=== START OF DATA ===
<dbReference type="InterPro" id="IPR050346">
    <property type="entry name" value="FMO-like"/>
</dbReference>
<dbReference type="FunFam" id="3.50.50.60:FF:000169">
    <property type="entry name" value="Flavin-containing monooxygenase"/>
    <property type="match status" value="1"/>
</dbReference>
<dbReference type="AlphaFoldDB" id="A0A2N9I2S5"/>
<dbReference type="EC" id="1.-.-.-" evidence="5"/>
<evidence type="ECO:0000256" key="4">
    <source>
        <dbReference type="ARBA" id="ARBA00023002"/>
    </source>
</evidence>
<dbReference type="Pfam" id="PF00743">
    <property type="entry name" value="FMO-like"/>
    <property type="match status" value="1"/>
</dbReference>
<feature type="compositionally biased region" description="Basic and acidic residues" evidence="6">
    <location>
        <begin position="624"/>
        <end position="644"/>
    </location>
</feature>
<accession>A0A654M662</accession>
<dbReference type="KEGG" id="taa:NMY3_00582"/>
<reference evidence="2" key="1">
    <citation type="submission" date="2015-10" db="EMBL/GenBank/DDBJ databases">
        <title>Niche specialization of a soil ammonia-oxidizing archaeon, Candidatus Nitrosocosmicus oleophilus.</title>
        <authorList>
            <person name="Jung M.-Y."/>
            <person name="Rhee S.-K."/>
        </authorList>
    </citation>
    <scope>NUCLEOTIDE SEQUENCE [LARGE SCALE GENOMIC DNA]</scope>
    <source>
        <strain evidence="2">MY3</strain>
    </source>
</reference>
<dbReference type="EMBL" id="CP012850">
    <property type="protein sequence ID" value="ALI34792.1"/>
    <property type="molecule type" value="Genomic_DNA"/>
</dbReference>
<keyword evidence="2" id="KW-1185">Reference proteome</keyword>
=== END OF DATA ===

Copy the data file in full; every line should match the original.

<dbReference type="InterPro" id="IPR050346">
    <property type="entry name" value="FMO-like"/>
</dbReference>
<dbReference type="FunFam" id="3.50.50.60:FF:000169">
    <property type="entry name" value="Flavin-containing monooxygenase"/>
    <property type="match status" value="1"/>
</dbReference>
<dbReference type="AlphaFoldDB" id="A0A2N9I2S5"/>
<dbReference type="EC" id="1.-.-.-" evidence="5"/>
<evidence type="ECO:0000256" key="4">
    <source>
        <dbReference type="ARBA" id="ARBA00023002"/>
    </source>
</evidence>
<dbReference type="Pfam" id="PF00743">
    <property type="entry name" value="FMO-like"/>
    <property type="match status" value="1"/>
</dbReference>
<feature type="compositionally biased region" description="Basic and acidic residues" evidence="6">
    <location>
        <begin position="624"/>
        <end position="644"/>
    </location>
</feature>
<accession>A0A654M662</accession>
<dbReference type="KEGG" id="taa:NMY3_00582"/>
<reference evidence="2" key="1">
    <citation type="submission" date="2015-10" db="EMBL/GenBank/DDBJ databases">
        <title>Niche specialization of a soil ammonia-oxidizing archaeon, Candidatus Nitrosocosmicus oleophilus.</title>
        <authorList>
            <person name="Jung M.-Y."/>
            <person name="Rhee S.-K."/>
        </authorList>
    </citation>
    <scope>NUCLEOTIDE SEQUENCE [LARGE SCALE GENOMIC DNA]</scope>
    <source>
        <strain evidence="2">MY3</strain>
    </source>
</reference>
<dbReference type="EMBL" id="CP012850">
    <property type="protein sequence ID" value="ALI34792.1"/>
    <property type="molecule type" value="Genomic_DNA"/>
</dbReference>
<keyword evidence="2" id="KW-1185">Reference proteome</keyword>